'Tab Hunter Confidential' arrives on with a strong 1.78:1 1080p presentation. This film is your typical sitting interview subject sort of documentary. These scenes look fantastic and offer bold and natural colors with great detail levels. Depth really isn't much to speak of because the background is usually out of focus. Interspersed between these segments are clips of films Tab Hunter was in, some personal pictures, and some magazine covers and photo spreads. The still images look great, but the film clips are a notable dip in quality. Some look to have been sourced from standard definition masters and a couple look like they were pulled from VHS tapes or studio broadcast tape masters. These shots don't tend to linger long because they're only intended to show Tab in action so this quality shift really isn't much of a deal breaker. All around this is a very good presentation.
'Tab Hunter Confidential' arrives with a serviceable if unremarkable Dolby Digital 5.1 audio track. Since 99% of the audio features a talking subject, dialogue is the focus and keeps to the front/center channels. Music and some sparse sound effects keep to the sides without much surround activity. Honestly, without knowing otherwise I would have just assumed that the film was a stereo presentation. Imaging isn't all too dynamic as there really isn't much need for it. For what it is, this audio mix works, it's just nothing special or dynamic.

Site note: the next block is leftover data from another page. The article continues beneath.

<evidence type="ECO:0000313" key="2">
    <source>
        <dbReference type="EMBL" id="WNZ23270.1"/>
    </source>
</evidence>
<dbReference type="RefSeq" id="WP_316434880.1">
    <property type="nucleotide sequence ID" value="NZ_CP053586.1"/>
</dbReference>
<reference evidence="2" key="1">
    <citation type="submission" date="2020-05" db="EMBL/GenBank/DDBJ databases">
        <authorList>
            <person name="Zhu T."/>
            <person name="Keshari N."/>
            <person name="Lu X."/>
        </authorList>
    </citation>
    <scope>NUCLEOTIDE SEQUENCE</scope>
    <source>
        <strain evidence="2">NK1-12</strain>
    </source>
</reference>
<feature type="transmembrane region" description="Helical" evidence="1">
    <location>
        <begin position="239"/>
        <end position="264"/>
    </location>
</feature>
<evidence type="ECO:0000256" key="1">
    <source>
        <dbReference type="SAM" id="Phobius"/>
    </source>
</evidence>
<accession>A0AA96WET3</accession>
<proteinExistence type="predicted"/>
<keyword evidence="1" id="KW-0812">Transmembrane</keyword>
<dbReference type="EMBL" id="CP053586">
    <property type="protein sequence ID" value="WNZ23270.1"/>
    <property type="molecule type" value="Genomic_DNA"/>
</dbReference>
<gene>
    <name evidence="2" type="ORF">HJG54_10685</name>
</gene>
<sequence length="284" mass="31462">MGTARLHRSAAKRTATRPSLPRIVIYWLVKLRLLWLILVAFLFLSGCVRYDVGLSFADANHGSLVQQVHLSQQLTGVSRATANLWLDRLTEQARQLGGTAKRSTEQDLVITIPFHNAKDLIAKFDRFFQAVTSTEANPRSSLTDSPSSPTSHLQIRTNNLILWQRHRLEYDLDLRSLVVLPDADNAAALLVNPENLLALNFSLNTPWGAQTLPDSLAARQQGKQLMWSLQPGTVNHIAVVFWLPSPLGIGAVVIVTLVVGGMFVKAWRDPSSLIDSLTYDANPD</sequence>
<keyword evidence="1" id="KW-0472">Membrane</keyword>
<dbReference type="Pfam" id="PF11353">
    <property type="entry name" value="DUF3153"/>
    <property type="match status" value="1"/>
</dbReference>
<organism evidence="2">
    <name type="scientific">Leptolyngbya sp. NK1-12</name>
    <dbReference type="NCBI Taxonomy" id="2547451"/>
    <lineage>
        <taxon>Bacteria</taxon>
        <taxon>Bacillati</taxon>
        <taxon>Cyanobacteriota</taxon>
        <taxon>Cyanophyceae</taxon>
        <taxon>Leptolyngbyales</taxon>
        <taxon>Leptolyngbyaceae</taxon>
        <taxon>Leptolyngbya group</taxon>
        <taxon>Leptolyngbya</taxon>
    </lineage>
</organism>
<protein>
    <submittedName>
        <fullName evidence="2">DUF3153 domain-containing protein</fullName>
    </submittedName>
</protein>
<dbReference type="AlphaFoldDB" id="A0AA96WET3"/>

Worth noting, there is a frustrating area around the 40-minute mark of the film where French actress and co-star Etchika Choureau is interviewed. She only speaks French and no subtitles were embedded for this scene. When you turn subtitles on all it says is "Speaking French." You can more or less infer what the context of the scene is, but it's a bit irritating subtitles weren't provided for that segment.
Bonus Interviews: (HD 36:27) This material is comprised of interview material from Tab Hunter, John Waters, Debbie Reynolds and others. It's understandable why this material didn't make the final cut, it doesn't really contribute to the main story, but it's still pretty great material and I'm glad they included it.
Trailer: (HD 2:00)
It's always interesting to learn about an era of Hollywood that has long past. It's especially interesting when it involves a figure like Tab Hunter - a man who was sold to the world one way but was always someone different on the inside. 'Tab Hunter Confidential' is a fascinating film, to say the least. Even if you're unfamiliar with Hunter's work, this is absolutely worth watching. FilmRise brings the film to Blu-ray with a fine transfer and a serviceable audio mix. The extra interview footage makes for a nice little bonus feature. Considering it was such a fascinating film, I'm left to call this release as worth a look. Even if you're not interested in owning the film, it's absolutely worth seeing.